Yet Sawyer also points out that improv is not without practice or rehearsal. “Countering the myth that jazz musicians play whatever comes into their heads, Berliner’s research demonstrates that many years of discipline and practice are required before a musician can improvise creatively” (p. 110). I found this to be interesting, though not surprising. Though Sawyer focuses on music and theater, I thought about sports. Team members practice again and again, but on the court, it’s improv. Even a planned move must be improvised, because you can’t know what the other team’s members will do. Couldn’t the following sentence be applied to a basketball team, if you changed “rehearsals” to “practice” and “group improvisations” to “team plays”? “…[R]ehearsals are so important [because] they allow you to learn by doing, to practice quick reactions and the listening skills that you need in group improvisations” (p. 113). Thus, as players of a sports team, members of an improv or jazz group, or participants of a classroom learning conversation rehearse together, “[t]hey’re learning the process of group improvisation—how to listen to each other, how to get into the odd mindset of not thinking ahead. They’re also learning to become an ensemble: how to create collaboratively with the group” (p. 113).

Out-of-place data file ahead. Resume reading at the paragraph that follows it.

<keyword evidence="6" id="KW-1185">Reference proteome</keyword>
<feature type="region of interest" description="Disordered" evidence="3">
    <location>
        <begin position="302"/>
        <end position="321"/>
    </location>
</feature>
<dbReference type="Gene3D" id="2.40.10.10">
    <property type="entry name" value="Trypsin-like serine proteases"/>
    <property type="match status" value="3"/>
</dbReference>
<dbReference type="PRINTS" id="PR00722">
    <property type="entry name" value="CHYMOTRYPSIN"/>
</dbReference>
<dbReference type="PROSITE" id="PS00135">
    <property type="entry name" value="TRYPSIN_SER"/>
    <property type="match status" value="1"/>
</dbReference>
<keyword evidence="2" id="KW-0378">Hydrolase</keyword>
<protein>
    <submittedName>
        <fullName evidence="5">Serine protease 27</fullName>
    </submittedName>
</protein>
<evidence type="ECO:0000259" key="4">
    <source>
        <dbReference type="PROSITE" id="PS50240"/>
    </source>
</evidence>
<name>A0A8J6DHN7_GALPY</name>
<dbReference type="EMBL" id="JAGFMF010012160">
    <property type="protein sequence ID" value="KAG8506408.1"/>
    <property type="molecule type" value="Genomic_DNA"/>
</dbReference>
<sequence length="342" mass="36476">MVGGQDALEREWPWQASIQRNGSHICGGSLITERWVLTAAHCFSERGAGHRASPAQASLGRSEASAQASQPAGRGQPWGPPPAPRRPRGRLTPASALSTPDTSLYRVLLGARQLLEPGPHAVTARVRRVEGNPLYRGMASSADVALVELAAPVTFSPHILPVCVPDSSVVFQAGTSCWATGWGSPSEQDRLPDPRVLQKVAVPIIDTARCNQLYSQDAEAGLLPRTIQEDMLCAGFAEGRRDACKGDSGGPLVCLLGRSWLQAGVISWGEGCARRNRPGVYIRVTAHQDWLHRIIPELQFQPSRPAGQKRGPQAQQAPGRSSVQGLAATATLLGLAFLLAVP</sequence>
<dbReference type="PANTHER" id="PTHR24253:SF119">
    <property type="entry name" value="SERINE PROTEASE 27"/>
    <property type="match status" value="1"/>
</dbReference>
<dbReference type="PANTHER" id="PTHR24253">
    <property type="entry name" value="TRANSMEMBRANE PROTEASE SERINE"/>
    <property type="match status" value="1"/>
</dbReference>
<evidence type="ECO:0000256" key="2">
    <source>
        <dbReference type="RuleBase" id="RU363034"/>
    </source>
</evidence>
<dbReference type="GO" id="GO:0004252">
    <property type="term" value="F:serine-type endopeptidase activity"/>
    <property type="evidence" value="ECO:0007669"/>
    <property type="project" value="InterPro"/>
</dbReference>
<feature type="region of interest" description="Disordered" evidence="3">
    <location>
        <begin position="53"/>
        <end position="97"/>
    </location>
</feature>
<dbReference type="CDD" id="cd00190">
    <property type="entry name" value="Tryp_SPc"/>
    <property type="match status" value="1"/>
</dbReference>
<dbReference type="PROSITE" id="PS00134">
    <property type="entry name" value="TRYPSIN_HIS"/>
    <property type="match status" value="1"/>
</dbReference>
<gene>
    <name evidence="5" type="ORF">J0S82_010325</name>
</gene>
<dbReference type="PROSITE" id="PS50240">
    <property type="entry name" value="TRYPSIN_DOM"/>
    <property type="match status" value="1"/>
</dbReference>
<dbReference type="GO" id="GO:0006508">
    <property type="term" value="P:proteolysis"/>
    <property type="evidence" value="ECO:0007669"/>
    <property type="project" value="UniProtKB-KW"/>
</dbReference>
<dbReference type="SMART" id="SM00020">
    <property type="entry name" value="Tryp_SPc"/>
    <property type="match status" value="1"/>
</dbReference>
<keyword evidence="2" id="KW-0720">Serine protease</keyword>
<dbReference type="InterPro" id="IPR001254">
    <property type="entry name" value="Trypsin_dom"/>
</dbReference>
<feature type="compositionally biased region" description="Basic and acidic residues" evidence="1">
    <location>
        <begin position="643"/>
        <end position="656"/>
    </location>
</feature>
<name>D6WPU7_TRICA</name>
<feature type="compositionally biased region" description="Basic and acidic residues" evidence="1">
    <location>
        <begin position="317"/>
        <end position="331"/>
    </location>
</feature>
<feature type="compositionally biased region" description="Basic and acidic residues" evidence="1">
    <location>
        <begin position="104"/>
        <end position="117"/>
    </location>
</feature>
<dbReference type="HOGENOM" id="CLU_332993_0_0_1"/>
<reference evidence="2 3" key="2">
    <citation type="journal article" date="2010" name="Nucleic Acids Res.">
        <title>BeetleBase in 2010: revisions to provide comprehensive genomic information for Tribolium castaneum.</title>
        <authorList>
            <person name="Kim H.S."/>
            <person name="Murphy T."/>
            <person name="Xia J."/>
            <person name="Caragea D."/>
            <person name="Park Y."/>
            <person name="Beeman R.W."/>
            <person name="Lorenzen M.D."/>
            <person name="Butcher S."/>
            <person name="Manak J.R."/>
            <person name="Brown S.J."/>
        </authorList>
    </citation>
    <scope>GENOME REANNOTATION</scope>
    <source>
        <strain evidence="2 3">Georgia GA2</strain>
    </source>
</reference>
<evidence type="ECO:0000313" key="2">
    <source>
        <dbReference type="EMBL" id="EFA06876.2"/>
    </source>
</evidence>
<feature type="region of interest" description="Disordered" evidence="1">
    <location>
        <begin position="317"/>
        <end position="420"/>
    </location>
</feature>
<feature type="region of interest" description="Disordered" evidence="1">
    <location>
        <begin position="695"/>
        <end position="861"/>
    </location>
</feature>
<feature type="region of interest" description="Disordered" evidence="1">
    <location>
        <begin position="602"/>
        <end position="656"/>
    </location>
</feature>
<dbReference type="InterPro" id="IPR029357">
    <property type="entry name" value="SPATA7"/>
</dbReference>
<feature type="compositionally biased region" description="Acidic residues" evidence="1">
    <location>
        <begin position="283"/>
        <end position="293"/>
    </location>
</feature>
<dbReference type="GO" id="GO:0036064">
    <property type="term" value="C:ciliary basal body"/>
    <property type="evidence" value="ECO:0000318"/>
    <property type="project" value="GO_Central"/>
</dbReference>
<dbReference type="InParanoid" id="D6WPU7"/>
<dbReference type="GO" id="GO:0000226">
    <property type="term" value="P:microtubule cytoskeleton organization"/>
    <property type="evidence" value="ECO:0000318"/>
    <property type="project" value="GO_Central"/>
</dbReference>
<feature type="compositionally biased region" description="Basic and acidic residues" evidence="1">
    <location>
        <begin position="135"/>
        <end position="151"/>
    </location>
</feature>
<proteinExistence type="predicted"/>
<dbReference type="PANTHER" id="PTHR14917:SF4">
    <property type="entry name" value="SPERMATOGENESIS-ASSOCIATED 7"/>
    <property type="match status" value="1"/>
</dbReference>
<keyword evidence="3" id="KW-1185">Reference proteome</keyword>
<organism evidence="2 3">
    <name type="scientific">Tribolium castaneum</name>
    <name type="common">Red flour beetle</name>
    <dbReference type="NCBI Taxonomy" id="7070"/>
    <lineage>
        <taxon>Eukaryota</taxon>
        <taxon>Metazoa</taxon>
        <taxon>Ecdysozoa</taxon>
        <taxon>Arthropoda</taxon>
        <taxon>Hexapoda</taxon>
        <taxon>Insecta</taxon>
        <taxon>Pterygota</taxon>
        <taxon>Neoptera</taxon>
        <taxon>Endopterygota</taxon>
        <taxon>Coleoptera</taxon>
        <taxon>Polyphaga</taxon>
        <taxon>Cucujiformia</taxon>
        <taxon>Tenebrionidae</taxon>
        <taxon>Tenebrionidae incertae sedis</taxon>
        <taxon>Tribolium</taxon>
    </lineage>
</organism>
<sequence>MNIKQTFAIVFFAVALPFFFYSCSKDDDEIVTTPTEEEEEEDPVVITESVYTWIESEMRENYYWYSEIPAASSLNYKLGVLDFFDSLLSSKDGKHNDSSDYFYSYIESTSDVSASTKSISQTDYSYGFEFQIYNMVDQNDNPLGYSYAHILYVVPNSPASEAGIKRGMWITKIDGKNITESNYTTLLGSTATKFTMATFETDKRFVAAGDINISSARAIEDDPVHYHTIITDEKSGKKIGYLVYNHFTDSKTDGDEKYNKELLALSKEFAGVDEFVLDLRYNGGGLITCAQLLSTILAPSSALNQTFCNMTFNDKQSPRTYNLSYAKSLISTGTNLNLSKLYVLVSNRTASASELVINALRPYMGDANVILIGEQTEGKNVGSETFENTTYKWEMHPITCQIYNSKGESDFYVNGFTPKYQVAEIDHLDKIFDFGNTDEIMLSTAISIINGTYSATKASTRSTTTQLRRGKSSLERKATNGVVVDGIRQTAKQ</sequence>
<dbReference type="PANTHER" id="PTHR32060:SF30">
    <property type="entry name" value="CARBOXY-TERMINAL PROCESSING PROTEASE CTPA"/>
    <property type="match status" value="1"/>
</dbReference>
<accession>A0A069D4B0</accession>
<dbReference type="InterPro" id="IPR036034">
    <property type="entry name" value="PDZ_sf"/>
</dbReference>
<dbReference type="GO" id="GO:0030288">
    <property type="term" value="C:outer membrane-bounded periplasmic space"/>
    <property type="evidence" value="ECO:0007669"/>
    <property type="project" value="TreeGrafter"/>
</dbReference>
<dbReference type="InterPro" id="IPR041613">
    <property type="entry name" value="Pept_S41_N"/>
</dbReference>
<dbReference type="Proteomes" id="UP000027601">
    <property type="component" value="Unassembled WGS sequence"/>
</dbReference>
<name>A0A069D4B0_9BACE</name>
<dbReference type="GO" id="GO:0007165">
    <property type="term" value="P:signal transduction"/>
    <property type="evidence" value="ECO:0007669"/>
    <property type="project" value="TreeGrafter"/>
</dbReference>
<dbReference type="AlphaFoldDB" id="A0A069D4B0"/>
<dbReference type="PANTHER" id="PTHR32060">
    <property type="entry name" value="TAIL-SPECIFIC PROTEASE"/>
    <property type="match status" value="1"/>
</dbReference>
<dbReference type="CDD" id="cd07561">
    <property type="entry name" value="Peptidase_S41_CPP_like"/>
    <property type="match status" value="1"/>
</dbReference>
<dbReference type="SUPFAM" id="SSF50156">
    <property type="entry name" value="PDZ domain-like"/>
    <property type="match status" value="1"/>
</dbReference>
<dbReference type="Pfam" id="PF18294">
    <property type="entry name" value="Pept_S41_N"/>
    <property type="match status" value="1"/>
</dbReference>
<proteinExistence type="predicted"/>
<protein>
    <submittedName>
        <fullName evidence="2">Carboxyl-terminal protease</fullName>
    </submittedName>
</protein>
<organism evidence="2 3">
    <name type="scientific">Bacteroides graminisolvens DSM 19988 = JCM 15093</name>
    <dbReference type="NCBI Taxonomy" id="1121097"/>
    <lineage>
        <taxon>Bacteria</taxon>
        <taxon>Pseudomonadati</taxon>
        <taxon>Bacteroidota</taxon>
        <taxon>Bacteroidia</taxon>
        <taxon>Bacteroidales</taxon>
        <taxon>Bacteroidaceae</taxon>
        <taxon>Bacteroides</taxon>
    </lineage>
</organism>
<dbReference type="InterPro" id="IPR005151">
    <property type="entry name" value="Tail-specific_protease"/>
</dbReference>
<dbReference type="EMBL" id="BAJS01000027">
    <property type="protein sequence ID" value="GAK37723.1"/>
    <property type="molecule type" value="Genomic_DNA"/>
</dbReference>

I do wonder how to apply these ideas to conversation as a metaphor for instruction. Sawyer focuses on informal conversations, and thus I am not sure whether he sees any value to more formalized conversation. Clearly, if improv relies on discipline and practice (p. 110) and his comparison holds, conversation too can improve with discipline and practice. To some extent, the conversations of a classroom discussion — even if more structured (disciplined) — can also prepare participants for the more informal conversations they will face in the outside world. But on the other hand, classroom discussions always “break the fourth wall,” a no-no in some theater. The teacher almost always steps out of the conversation, taking on the director’s role. Thus Sawyer asks: “Does conversationalcreativity change when we aren’t all equals? If one person has absolute authority, they might take control and determine the flow of the entire interaction—like an autocratic manager running a business meeting, But such an extreme case is rare, at least in everyday conversations in the United States” (p. 58). Perhaps not in “everyday conversations” — but what of the classroom? All that Sawyer values in conversation — its improvised, collaborative, directorless nature — is usually ignored in classroom discussion. How often does conversation in the classroom reach a state of “flow” which Sawyer says our very best informal conversations achieve? This sounds ideal, but how does one create an instructional model that fits with these ideas?